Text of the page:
My column in today's New York Times food section is about the redness of red meats and how it's maintained in both fresh and cured cuts. Check back for some other interesting findings about meat pigments and nitrites.
Note added on April 18: the column contains an error. In the sentence
Nitrite reacts in the meat tissue to form nitrous oxide, which bonds firmly to the iron in myoglobin and stabilizes it.
"nitrous oxide" should be "nitric oxide."
Nitrous oxide, also known as laughing gas, is N2O, and nitric oxide is NO.
My thanks to Professor Douglas T. Hess of the Duke University Medical Center for pointing this out--just hours after publication!
Huang, Y.-R. et al. Change of hygienic quality and freshness in tuna treated with electrolyzed water and carbon monoxide gas during fresh and frozen storage. Journal of Food Science 2006, vol. 71 no. 4, M127-33.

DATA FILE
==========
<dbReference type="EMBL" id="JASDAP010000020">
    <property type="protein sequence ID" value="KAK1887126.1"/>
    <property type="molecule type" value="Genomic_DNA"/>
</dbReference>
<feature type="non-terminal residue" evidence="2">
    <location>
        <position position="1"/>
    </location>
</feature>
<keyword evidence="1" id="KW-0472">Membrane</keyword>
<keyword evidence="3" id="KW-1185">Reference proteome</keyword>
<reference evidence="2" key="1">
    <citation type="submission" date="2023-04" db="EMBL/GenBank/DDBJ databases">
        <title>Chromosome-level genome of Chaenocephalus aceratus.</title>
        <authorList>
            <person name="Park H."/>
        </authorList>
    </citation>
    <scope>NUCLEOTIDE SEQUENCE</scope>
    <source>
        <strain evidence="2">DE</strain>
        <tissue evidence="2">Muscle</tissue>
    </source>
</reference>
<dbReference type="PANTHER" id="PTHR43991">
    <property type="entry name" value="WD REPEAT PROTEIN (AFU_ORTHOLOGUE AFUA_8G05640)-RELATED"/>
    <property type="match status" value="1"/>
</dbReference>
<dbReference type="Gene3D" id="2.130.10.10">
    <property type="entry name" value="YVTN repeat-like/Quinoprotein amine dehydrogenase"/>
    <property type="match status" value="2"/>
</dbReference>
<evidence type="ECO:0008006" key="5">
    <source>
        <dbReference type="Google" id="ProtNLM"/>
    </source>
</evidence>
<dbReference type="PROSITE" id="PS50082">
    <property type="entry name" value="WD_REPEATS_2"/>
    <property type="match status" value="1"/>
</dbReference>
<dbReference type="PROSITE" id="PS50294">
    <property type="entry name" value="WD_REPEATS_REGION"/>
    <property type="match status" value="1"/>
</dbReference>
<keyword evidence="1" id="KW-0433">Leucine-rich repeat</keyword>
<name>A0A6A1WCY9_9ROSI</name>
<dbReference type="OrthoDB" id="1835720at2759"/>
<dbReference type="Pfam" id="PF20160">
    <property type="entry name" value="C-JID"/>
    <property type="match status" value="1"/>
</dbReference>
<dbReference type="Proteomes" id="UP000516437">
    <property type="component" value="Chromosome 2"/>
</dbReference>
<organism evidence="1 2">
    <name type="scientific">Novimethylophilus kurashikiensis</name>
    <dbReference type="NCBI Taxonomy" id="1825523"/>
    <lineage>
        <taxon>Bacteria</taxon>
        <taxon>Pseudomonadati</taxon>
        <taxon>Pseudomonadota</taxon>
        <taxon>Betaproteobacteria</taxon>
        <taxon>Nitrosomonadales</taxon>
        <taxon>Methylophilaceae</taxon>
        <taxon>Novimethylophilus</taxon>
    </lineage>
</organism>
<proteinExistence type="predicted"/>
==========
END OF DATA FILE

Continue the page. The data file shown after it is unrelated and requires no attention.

Sorheim, O. et al. Carbon monoxide as a colorant in cooked or fermented sausages. Journal of Food Science 2006, vol. 71 no. 9, C549-55.
Kim, Y. H. et al. Mechanism for lactate-color stabilization in injection-enhanced beef. J. Agric. Food Chem. 2006, 54, 7856-62.
Sebranek, J. and J. Bacus. Natural and organic cured meat products: regulatory, manufacturing, marketing, quality and safety issues. American Meat Science Association, White Paper Series, number 1, March 2007.
Moller, J.K.S. et al. Mass spectrometric evidence for a zinc-porphyrin complex as the red pigment in dry-cured Iberian and Parma ham. Meat Science 2007, 75, 203-210
Wakamatsu, J. et al. Direct demonstration of the presence of zinc in the acetone-extractable red pigment from parma ham. Meat Science 2007, 76, 385-87.